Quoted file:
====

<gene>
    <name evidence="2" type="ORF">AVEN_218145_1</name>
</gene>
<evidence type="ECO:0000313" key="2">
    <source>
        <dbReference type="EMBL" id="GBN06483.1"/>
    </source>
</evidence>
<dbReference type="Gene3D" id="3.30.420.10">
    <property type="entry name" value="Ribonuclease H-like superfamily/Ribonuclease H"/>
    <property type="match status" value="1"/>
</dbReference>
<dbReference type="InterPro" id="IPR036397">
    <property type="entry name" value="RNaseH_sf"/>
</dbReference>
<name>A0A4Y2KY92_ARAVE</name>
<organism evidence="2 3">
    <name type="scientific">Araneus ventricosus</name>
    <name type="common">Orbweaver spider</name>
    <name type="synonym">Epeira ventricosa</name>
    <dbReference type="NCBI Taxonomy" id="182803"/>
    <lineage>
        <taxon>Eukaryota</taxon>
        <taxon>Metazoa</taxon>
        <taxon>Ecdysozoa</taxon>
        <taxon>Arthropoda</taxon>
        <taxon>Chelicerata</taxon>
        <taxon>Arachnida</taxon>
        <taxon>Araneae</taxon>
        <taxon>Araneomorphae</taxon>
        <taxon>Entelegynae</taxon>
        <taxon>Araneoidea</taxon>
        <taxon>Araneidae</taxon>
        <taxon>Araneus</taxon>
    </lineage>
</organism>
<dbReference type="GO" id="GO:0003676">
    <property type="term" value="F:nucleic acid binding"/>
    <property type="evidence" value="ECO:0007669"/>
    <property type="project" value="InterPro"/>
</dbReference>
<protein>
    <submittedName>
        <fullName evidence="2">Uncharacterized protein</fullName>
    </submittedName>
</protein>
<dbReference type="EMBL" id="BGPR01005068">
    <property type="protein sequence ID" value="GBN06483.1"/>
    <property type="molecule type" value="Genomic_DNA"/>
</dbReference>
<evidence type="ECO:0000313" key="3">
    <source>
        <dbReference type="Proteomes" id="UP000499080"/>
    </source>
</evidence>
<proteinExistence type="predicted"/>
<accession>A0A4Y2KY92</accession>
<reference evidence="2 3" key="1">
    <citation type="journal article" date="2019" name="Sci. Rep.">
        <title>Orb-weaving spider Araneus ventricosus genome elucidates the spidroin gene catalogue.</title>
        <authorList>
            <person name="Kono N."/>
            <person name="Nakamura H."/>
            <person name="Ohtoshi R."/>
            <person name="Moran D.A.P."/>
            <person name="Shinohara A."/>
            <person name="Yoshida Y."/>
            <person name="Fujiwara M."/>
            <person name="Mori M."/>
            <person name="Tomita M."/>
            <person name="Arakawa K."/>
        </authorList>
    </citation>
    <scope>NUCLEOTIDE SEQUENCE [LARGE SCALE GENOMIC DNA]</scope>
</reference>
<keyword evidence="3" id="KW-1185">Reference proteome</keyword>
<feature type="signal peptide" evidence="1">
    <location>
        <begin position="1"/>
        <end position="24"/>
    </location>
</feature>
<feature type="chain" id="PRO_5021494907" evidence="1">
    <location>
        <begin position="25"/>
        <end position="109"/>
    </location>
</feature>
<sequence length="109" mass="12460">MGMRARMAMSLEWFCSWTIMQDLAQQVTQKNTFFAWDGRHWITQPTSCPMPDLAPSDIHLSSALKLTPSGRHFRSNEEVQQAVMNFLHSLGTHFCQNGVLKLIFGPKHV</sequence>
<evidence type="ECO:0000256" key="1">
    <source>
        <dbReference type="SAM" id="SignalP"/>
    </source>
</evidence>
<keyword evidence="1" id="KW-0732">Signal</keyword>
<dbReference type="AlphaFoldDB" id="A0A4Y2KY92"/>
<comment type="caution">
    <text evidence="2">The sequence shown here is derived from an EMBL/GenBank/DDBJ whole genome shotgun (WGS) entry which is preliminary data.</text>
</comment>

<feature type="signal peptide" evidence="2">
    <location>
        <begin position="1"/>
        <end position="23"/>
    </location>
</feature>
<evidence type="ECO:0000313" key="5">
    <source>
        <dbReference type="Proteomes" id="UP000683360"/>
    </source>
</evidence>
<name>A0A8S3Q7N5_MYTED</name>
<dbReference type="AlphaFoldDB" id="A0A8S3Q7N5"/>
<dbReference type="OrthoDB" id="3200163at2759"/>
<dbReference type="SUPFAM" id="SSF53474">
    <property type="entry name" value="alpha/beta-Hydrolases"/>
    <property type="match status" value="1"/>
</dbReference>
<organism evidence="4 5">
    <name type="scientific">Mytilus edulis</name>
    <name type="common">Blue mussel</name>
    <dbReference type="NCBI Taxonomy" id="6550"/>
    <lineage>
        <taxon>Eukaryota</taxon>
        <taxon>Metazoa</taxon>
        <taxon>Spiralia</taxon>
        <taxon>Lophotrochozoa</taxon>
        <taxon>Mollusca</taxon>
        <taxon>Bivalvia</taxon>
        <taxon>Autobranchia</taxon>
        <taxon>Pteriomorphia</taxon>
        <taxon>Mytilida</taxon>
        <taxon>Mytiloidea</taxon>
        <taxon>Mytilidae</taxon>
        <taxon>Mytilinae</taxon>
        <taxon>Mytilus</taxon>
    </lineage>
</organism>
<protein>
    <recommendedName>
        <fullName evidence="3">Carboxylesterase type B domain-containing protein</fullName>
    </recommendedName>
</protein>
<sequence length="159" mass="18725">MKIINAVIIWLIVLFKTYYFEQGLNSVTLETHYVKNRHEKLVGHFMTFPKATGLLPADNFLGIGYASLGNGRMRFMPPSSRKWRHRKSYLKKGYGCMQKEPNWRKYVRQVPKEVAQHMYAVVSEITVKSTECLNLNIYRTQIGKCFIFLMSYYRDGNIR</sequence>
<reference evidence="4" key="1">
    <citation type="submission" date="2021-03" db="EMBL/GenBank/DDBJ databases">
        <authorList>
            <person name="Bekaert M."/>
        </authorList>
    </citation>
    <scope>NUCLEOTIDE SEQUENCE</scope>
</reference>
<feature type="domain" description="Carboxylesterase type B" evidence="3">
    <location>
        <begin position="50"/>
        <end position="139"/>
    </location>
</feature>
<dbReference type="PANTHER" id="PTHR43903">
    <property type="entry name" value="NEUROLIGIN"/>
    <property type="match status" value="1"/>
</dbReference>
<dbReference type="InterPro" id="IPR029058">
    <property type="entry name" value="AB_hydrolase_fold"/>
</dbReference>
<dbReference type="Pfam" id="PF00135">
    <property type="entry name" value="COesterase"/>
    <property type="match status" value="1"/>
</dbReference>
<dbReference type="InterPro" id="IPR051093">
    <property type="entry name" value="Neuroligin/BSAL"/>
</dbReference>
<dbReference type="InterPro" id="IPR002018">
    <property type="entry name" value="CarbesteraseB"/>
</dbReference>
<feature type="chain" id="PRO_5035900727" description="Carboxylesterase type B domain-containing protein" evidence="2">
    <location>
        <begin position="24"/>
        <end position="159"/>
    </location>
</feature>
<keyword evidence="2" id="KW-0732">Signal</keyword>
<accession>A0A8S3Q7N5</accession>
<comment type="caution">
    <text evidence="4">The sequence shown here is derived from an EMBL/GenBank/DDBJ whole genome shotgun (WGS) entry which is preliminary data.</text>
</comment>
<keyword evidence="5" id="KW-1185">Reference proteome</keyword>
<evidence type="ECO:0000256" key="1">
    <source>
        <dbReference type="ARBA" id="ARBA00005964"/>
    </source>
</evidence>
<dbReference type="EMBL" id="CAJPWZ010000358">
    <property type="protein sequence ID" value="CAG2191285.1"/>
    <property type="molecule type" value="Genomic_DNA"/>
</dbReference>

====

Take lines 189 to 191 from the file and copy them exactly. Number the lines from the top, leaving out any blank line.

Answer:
        <dbReference type="ARBA" id="ARBA00005964"/>
    </source>
</evidence>